In this, I mean going beyond treading water that I seem to have done for far too long as far as mental health is concerned. This comes back to the point about having someone with a professional overview of helping people recover. In what order is it best to do things, and how realistic are chances of ‘recovery’? Also, while some things I can do on my own, others are dependent on other people and other factors – eg money and available local facilities and services.
Several of us were discussing this over Twitter not so long ago – that of meaningful connections. One of the things that social media has allowed me to do that has been completely lacking elsewhere is to find and get to know people with whom I have multiple shared interests. The barrier? They all seem to live ages away! One of my Twitter friends (who I won’t name) said that her problem is that while she knows a fair number of people, she’s not in their ‘primary group of friends.’ ie When you want to meet up to go out for an evening in a small group, she’s not part of it. If she is, then the effort to organise is primarily made by her. Over time, being what feels like the only organiser can become exhausting. A feeling I can empathise with. Hence when someone else is the organiser of something, it feels like much more fun because you’re not responsible for anything. But such things can feel few and far between when you don’t have that ‘primary group’ mentioned earlier.
Shared group experiences
One of the things that the digital video projects have taught me is the positive impact of shared group experiences, and bringing people from different backgrounds who are likely to have similar interests together for a specific and defined purpose. Despite blowing big holes in my wallet, for me they have been more than worth organising on group impact alone – not mentioning how useful the final products have been. I wish I could do more of them, hence pondering looking for charitable grants to make some in the future. Spending time working with others on defined tasks broadens and deepens friendships that are predominantly online for too many of us at the moment. On my side too it takes away attention from my out-of-control thought-processes and internal dialogues – which are exhausting as they are. (By ‘out of control’ I mean ‘the noise of thoughts – and music – in my mind’. It’s as if there’s no off switch).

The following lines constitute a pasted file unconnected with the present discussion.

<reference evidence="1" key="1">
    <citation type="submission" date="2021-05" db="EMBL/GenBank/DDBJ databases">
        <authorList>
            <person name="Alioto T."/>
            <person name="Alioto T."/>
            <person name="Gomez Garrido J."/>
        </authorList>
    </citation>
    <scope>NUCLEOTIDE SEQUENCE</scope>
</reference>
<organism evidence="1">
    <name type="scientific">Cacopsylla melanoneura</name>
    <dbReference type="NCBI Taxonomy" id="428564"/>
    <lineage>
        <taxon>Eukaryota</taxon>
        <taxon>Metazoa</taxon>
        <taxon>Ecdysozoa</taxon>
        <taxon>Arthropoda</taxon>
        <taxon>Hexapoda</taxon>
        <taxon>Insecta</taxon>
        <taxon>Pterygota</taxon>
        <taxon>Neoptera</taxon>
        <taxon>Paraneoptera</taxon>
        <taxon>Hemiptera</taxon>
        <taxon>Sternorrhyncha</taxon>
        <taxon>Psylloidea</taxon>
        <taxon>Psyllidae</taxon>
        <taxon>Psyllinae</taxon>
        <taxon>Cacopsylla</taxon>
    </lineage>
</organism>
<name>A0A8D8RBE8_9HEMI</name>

In this sense it’s a “I’m no longer in my 20s and I’m not getting younger” sort of thing. On one side, there’s the liberation of an inner feeling that I have nothing to prove to anyone career-wise (which is a marked difference from years gone by). On the other side, there’s my internal body clock which says I should be looking at settling down with someone, despite being single for a few years now. When I was living in my own place & was in full-time work, the idea of things like speed dating and internet dating were fine for me simply because life was so busy with everything else. The pace of life in London is like nothing else I have seen or experienced in any other place I’ve stayed in or lived in. But with being where I am now? I feel uncomfortable. Which perhaps is why I found the articles here and here about dating and mental health interesting. Some of you may have also seen the series The Undatables on Channel 4 which follows those with challenging living conditions – including both physical and mental health disabilities and their experience with dating and relationships.
Looking at things from a housing perspective, getting to the ‘having my own place’ again as I’ve mentioned is something that I’ve said to myself I’m not even going to depress myself with entertaining. As a society, I think we cannot pretend that house and rent prices are not having an impact on when couples choose to settle. Given that the average age of a first time buyer has risen from 28 to 35 in ten years…exactly. Interestingly, you’ll find the internet full of various articles about why women are choosing to have children later. I’d be interested to know to what extent housing as well as educational attainment are factors.
No really, which will come first – chicken or egg?
Can I get back to you on that?